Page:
Ms. Desire Lavigne Karakire’s testimony, “Mental Rehab from Hell”, has inspired us to publish Ms. Norah Owaraga’s encounter with one mentally ill and poor in Uganda. Ms. Owaraga first shared her encounter on her Facebook wall in October of 2016. We are convinced, sadly, that the status quo remains the same and needing to be changed for the better.
It is estimated that 35 percent (over 11.5 million) Ugandans get mental illness. Ms. Owaraga’s encounter with one mentally ill and poor, sheds some light on the ordeal that thousands of mentally ill Ugandans likely go through. Here it is:
This weekend was an event packed one for Kampala. There was the launch of Queen of Katwe and then there was the Kampala City Festival. Whereas, I attended neither of these two events I have still read reviews and reports of what went down – expenditure in billions of shillings.
During the same weekend, this child, a young girl, clearly mentally ill is reported to have wandered away from the only public specialized mental health care facility in Uganda – Butabika National Referral Hospital, ending up in the Bugolobi Market. According to reports, she arrived at the market Friday or Saturday and has been wandering in the market and sleeping rough.
Today, as I rushed from my Alinga Farms shop, going back to my car, I noticed this young girl, half-naked, laying flat on her stomach and on hot dirty tarmac. Since, I was walking fairly quickly, I passed her then I realised that I needed to stop and pay attention to this young person just laying there.
When I approached her I noticed that she kept wreathing periodically. She is probably hungry or in addition to her mental illness, she has contracted other illnesses, such as malaria, I thought. I looked closer and I saw liquid stuff oozing out of ill child’s girl parts. And I wondered.
Later when I mentioned this, some of the market vendors were of the view that she was likely gang raped by the homeless youth/men who are often intoxicated from drugs and sleep in the market. What has become of us as humans, I thought.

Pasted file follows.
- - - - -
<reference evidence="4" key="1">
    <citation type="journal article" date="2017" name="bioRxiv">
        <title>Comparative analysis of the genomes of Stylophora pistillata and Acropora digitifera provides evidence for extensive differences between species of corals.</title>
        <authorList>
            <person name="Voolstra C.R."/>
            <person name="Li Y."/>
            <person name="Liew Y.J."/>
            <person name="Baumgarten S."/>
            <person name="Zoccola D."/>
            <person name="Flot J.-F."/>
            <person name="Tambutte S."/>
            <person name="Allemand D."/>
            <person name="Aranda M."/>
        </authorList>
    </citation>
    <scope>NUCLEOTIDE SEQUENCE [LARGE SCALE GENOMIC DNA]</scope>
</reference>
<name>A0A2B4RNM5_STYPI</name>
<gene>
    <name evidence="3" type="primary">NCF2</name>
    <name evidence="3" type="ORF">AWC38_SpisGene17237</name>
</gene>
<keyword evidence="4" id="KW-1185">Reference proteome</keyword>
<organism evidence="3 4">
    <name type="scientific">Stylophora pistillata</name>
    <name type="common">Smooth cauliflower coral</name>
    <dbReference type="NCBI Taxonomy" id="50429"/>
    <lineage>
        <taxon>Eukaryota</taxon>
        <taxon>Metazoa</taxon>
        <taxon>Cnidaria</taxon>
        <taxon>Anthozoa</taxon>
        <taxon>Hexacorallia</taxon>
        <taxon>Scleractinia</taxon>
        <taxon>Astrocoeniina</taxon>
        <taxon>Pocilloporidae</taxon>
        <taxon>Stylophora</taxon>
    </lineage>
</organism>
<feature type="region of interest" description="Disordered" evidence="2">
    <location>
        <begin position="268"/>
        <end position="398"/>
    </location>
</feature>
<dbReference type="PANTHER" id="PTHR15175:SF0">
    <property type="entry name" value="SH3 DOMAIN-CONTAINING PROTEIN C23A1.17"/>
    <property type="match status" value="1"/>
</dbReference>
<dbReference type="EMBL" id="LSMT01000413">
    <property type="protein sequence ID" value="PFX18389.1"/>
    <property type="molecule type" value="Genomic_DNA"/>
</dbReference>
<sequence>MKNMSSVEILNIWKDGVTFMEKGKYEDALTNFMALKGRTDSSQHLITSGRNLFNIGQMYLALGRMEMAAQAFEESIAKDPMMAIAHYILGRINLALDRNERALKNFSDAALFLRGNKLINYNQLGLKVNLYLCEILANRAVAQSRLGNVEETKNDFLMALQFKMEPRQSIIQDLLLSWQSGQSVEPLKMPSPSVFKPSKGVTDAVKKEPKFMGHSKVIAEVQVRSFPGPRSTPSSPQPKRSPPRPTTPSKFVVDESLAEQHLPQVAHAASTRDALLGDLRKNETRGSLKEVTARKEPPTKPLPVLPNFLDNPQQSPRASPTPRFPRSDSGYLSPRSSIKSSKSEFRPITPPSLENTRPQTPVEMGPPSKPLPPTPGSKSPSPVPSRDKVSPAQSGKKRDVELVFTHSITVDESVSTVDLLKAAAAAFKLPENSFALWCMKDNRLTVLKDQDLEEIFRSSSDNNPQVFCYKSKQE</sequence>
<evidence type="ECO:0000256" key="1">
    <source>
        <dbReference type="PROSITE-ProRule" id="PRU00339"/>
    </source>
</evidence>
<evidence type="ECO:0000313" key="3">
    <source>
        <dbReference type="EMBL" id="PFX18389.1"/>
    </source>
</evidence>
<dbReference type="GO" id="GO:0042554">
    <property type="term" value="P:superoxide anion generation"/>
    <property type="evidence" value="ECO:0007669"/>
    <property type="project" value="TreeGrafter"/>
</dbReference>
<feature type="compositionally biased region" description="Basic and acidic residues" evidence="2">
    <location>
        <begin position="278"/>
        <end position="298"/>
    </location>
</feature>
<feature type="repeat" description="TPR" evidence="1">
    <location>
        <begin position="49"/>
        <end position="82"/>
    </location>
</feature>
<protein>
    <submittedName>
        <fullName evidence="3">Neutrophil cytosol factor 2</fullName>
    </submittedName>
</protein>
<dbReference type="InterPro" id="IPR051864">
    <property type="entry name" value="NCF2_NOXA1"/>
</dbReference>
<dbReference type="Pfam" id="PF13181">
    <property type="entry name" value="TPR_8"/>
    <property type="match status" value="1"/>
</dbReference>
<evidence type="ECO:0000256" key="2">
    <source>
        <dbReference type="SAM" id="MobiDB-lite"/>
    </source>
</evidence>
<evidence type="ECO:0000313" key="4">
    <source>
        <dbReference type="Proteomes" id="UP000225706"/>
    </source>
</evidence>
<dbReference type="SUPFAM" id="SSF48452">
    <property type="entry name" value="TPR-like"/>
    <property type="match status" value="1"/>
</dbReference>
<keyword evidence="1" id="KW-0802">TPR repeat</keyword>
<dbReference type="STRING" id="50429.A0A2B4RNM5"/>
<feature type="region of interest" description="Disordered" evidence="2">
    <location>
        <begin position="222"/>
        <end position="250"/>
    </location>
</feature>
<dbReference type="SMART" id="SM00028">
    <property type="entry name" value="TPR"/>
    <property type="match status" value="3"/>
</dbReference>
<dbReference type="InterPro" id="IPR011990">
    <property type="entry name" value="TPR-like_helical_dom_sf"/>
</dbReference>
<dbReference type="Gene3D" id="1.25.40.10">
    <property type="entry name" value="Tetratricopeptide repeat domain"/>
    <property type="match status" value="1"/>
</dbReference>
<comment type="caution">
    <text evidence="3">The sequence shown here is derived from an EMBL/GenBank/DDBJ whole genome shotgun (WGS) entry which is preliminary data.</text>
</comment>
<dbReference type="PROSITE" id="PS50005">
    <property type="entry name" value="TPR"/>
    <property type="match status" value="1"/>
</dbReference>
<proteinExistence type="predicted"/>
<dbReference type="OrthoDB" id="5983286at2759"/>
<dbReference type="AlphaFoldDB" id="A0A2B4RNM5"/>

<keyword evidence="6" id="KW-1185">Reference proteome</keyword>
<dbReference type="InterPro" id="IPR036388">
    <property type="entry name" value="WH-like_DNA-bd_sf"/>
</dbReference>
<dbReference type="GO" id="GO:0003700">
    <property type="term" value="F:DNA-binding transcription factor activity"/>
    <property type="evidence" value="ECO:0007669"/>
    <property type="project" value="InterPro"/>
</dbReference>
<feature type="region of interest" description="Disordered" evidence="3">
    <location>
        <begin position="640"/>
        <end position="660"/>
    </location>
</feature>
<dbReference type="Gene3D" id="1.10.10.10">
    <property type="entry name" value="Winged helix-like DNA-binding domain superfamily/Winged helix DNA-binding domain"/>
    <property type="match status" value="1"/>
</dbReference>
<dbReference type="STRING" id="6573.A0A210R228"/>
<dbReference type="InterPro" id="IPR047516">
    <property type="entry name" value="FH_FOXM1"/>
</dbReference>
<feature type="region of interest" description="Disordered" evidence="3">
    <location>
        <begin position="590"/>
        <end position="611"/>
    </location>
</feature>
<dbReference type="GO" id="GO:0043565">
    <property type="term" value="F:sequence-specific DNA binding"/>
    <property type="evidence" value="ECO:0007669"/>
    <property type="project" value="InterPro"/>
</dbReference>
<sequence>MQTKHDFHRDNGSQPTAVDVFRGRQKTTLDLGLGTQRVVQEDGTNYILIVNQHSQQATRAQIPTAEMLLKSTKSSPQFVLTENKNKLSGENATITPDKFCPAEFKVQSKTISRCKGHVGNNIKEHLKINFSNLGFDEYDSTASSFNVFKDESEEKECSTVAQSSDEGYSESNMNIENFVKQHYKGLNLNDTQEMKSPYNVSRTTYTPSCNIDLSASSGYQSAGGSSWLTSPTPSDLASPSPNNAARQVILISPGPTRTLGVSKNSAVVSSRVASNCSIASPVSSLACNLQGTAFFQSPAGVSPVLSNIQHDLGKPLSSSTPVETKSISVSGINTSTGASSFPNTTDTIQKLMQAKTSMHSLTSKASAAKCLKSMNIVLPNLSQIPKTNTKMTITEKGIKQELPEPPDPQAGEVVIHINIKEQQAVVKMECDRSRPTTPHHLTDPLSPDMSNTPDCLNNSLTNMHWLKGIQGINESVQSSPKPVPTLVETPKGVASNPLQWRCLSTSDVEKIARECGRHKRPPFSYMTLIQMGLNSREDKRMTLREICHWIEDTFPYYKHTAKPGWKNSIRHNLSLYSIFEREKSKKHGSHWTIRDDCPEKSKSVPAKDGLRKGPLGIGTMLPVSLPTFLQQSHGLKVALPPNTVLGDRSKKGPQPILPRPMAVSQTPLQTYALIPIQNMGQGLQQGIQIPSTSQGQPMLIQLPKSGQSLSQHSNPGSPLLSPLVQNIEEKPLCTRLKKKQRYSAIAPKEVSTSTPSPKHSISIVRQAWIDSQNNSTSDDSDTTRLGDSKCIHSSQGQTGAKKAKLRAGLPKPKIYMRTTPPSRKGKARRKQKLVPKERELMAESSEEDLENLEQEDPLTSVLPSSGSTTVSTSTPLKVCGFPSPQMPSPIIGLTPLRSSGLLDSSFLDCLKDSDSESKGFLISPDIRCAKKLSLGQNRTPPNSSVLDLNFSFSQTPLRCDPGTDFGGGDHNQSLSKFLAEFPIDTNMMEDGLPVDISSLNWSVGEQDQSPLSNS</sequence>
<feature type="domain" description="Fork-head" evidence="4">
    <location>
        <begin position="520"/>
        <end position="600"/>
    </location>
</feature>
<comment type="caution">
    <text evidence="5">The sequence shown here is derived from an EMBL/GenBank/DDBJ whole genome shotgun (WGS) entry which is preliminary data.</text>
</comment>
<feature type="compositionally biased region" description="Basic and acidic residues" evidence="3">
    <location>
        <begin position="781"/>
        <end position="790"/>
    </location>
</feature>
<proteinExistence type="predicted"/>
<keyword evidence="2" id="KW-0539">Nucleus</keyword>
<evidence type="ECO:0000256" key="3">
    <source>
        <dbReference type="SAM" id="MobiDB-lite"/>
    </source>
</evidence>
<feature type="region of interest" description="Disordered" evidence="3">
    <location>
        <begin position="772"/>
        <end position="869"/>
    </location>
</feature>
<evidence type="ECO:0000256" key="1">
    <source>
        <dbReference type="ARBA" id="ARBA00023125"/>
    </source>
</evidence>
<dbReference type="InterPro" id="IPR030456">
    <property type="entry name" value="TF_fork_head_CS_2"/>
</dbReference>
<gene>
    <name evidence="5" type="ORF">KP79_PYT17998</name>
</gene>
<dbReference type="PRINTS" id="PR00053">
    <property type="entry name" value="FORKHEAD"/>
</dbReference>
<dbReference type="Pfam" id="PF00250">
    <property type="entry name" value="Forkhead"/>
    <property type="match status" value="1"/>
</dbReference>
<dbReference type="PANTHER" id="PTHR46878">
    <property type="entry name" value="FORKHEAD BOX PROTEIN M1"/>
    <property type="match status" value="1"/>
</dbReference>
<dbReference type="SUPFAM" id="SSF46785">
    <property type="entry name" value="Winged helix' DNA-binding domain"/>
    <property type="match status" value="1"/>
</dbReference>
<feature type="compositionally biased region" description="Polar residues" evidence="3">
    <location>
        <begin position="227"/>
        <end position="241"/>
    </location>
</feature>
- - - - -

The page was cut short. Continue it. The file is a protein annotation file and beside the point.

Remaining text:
In the spirit of Wangari Maathai‘s ‘doing my little thing’, I walked into the offices of the Kampala City Council Authority (KCCA) in Bugolobi Market to inquire who is responsible to assist persons such as the ill child laying wreathing on the tarmac right in the front of the main entrance of the market.
I was told that I was not the first person to report the matter and that KCCA Bugolobi had tried to call for help – a vehicle of the nature of a pickup – to transport the child back to Butabika Hospital. I was also told, however, that since the Kampala City Festival carnival took place over the weekend, the KCCA vehicles were busy.
The alternative was to call the police, which they had done, but considering that there is a major week-long event – the Uganda Manufacturers Association (UMA) Trade Show – which started today, the police will also be busy.
I pleaded – why don’t we call for a collection in order to hire a pick up to take the child back to Butabika Hospital – all that is needed is 15K to 20K, I was told. I offered 5K and that is all I had, the Chairman of Bugolobi Market offered another 5K.
I am not sure who else made a contribution but all I know is that I insisted on handing over the 10K to the person who would be driving the pickup in which the ill child will be seated ready for transporting back to Butabika.
Once we sat her on the pickup, we needed someone to sit with her at the back, a young man volunteered to do so but asked us for 2K, the Chairman gave it to him. Then a lady who says she works with similar affected children advised that it would be best if we gave the ill child a bottled drink so that she remains calm on the back of the pickup. I rumpled through my wallet and found 1K to buy Safi – basically sugar, colour and water. The ill child smiled while I gave her the drink and off they went.
If this story touches you and you wish to do something to help those who are mentally ill and poor in Uganda, please do not hesitate to reach out to us via email: firstname.lastname@example.org and or through comment to this post.